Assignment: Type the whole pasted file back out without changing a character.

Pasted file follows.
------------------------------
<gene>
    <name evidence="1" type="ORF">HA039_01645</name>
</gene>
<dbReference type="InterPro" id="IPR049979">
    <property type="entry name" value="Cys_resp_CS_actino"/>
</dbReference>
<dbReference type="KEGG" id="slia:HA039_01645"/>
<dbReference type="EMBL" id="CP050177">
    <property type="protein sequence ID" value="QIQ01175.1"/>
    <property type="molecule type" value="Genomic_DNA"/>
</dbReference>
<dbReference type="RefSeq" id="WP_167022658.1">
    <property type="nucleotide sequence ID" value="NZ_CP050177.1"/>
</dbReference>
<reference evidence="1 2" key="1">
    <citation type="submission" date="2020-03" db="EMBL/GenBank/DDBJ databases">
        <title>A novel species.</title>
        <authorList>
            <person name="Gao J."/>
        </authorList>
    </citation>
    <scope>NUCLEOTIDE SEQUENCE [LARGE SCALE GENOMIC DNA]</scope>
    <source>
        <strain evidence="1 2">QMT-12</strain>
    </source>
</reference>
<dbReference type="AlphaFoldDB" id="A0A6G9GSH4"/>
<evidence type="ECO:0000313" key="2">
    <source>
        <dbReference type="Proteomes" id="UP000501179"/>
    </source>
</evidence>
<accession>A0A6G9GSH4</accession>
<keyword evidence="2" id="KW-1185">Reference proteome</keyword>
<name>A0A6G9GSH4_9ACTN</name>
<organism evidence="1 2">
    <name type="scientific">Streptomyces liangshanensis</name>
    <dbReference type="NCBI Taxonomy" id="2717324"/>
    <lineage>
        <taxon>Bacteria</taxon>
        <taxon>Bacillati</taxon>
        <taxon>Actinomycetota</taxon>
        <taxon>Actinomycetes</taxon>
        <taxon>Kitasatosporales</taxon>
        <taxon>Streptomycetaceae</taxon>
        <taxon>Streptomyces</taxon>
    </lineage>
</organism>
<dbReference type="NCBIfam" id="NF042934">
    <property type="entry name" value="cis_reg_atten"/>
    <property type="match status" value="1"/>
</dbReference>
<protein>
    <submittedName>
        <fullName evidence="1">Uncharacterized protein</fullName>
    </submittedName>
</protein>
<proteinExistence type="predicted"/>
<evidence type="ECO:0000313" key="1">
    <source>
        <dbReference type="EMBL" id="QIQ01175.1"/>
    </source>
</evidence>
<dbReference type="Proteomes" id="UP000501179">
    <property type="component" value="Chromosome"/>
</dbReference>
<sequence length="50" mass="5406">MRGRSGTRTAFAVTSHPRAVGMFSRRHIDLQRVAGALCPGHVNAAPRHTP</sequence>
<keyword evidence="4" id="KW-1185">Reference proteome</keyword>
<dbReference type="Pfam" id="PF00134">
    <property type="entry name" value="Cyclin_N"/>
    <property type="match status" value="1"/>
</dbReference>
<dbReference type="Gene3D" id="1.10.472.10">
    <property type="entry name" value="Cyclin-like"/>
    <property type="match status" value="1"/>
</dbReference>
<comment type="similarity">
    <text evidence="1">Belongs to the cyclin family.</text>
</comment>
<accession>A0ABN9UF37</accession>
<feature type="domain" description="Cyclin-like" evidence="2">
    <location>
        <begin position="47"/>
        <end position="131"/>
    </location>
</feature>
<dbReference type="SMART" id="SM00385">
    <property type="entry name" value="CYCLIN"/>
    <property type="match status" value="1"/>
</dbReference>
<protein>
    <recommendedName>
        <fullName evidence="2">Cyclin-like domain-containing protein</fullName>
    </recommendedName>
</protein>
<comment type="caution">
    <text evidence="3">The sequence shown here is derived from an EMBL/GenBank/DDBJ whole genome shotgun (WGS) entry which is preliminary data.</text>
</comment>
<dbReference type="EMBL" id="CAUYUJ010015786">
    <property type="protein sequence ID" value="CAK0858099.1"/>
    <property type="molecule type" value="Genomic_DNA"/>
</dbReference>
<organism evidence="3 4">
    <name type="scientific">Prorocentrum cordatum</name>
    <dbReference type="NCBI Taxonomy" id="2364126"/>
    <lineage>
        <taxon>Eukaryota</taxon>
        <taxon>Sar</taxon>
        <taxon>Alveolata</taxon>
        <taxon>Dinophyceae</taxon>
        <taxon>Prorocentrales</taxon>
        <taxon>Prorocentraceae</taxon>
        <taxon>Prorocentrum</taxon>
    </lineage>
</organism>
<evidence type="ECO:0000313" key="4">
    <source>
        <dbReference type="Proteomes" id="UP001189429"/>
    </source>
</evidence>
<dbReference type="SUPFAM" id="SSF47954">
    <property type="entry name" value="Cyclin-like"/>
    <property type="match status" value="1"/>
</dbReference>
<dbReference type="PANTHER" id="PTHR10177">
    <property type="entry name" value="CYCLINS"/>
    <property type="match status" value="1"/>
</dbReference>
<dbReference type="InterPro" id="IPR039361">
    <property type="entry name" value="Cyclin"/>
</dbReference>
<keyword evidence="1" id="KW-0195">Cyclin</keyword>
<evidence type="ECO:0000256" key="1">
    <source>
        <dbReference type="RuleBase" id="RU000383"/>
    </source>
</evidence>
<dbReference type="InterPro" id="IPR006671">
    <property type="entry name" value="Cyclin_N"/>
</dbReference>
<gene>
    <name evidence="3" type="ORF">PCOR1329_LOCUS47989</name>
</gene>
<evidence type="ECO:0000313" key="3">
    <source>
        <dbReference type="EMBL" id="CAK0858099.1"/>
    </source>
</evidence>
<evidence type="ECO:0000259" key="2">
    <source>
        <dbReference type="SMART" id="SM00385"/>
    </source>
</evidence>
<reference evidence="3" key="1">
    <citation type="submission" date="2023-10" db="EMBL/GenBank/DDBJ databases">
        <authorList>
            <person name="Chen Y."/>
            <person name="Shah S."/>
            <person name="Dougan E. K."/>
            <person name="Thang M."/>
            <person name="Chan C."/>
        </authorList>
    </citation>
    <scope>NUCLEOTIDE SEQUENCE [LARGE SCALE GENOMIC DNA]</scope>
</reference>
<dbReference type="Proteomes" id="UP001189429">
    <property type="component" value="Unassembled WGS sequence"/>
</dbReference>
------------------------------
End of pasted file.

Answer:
<gene>
    <name evidence="1" type="ORF">HA039_01645</name>
</gene>
<dbReference type="InterPro" id="IPR049979">
    <property type="entry name" value="Cys_resp_CS_actino"/>
</dbReference>
<dbReference type="KEGG" id="slia:HA039_01645"/>
<dbReference type="EMBL" id="CP050177">
    <property type="protein sequence ID" value="QIQ01175.1"/>
    <property type="molecule type" value="Genomic_DNA"/>
</dbReference>
<dbReference type="RefSeq" id="WP_167022658.1">
    <property type="nucleotide sequence ID" value="NZ_CP050177.1"/>
</dbReference>
<reference evidence="1 2" key="1">
    <citation type="submission" date="2020-03" db="EMBL/GenBank/DDBJ databases">
        <title>A novel species.</title>
        <authorList>
            <person name="Gao J."/>
        </authorList>
    </citation>
    <scope>NUCLEOTIDE SEQUENCE [LARGE SCALE GENOMIC DNA]</scope>
    <source>
        <strain evidence="1 2">QMT-12</strain>
    </source>
</reference>
<dbReference type="AlphaFoldDB" id="A0A6G9GSH4"/>
<evidence type="ECO:0000313" key="2">
    <source>
        <dbReference type="Proteomes" id="UP000501179"/>
    </source>
</evidence>
<accession>A0A6G9GSH4</accession>
<keyword evidence="2" id="KW-1185">Reference proteome</keyword>
<name>A0A6G9GSH4_9ACTN</name>
<organism evidence="1 2">
    <name type="scientific">Streptomyces liangshanensis</name>
    <dbReference type="NCBI Taxonomy" id="2717324"/>
    <lineage>
        <taxon>Bacteria</taxon>
        <taxon>Bacillati</taxon>
        <taxon>Actinomycetota</taxon>
        <taxon>Actinomycetes</taxon>
        <taxon>Kitasatosporales</taxon>
        <taxon>Streptomycetaceae</taxon>
        <taxon>Streptomyces</taxon>
    </lineage>
</organism>
<dbReference type="NCBIfam" id="NF042934">
    <property type="entry name" value="cis_reg_atten"/>
    <property type="match status" value="1"/>
</dbReference>
<protein>
    <submittedName>
        <fullName evidence="1">Uncharacterized protein</fullName>
    </submittedName>
</protein>
<proteinExistence type="predicted"/>
<evidence type="ECO:0000313" key="1">
    <source>
        <dbReference type="EMBL" id="QIQ01175.1"/>
    </source>
</evidence>
<dbReference type="Proteomes" id="UP000501179">
    <property type="component" value="Chromosome"/>
</dbReference>
<sequence length="50" mass="5406">MRGRSGTRTAFAVTSHPRAVGMFSRRHIDLQRVAGALCPGHVNAAPRHTP</sequence>
<keyword evidence="4" id="KW-1185">Reference proteome</keyword>
<dbReference type="Pfam" id="PF00134">
    <property type="entry name" value="Cyclin_N"/>
    <property type="match status" value="1"/>
</dbReference>
<dbReference type="Gene3D" id="1.10.472.10">
    <property type="entry name" value="Cyclin-like"/>
    <property type="match status" value="1"/>
</dbReference>
<comment type="similarity">
    <text evidence="1">Belongs to the cyclin family.</text>
</comment>
<accession>A0ABN9UF37</accession>
<feature type="domain" description="Cyclin-like" evidence="2">
    <location>
        <begin position="47"/>
        <end position="131"/>
    </location>
</feature>
<dbReference type="SMART" id="SM00385">
    <property type="entry name" value="CYCLIN"/>
    <property type="match status" value="1"/>
</dbReference>
<protein>
    <recommendedName>
        <fullName evidence="2">Cyclin-like domain-containing protein</fullName>
    </recommendedName>
</protein>
<comment type="caution">
    <text evidence="3">The sequence shown here is derived from an EMBL/GenBank/DDBJ whole genome shotgun (WGS) entry which is preliminary data.</text>
</comment>
<dbReference type="EMBL" id="CAUYUJ010015786">
    <property type="protein sequence ID" value="CAK0858099.1"/>
    <property type="molecule type" value="Genomic_DNA"/>
</dbReference>
<organism evidence="3 4">
    <name type="scientific">Prorocentrum cordatum</name>
    <dbReference type="NCBI Taxonomy" id="2364126"/>
    <lineage>
        <taxon>Eukaryota</taxon>
        <taxon>Sar</taxon>
        <taxon>Alveolata</taxon>
        <taxon>Dinophyceae</taxon>
        <taxon>Prorocentrales</taxon>
        <taxon>Prorocentraceae</taxon>
        <taxon>Prorocentrum</taxon>
    </lineage>
</organism>
<evidence type="ECO:0000313" key="4">
    <source>
        <dbReference type="Proteomes" id="UP001189429"/>
    </source>
</evidence>
<dbReference type="SUPFAM" id="SSF47954">
    <property type="entry name" value="Cyclin-like"/>
    <property type="match status" value="1"/>
</dbReference>
<dbReference type="PANTHER" id="PTHR10177">
    <property type="entry name" value="CYCLINS"/>
    <property type="match status" value="1"/>
</dbReference>
<dbReference type="InterPro" id="IPR039361">
    <property type="entry name" value="Cyclin"/>
</dbReference>
<keyword evidence="1" id="KW-0195">Cyclin</keyword>
<evidence type="ECO:0000256" key="1">
    <source>
        <dbReference type="RuleBase" id="RU000383"/>
    </source>
</evidence>
<dbReference type="InterPro" id="IPR006671">
    <property type="entry name" value="Cyclin_N"/>
</dbReference>
<gene>
    <name evidence="3" type="ORF">PCOR1329_LOCUS47989</name>
</gene>
<evidence type="ECO:0000313" key="3">
    <source>
        <dbReference type="EMBL" id="CAK0858099.1"/>
    </source>
</evidence>
<evidence type="ECO:0000259" key="2">
    <source>
        <dbReference type="SMART" id="SM00385"/>
    </source>
</evidence>
<reference evidence="3" key="1">
    <citation type="submission" date="2023-10" db="EMBL/GenBank/DDBJ databases">
        <authorList>
            <person name="Chen Y."/>
            <person name="Shah S."/>
            <person name="Dougan E. K."/>
            <person name="Thang M."/>
            <person name="Chan C."/>
        </authorList>
    </citation>
    <scope>NUCLEOTIDE SEQUENCE [LARGE SCALE GENOMIC DNA]</scope>
</reference>
<dbReference type="Proteomes" id="UP001189429">
    <property type="component" value="Unassembled WGS sequence"/>
</dbReference>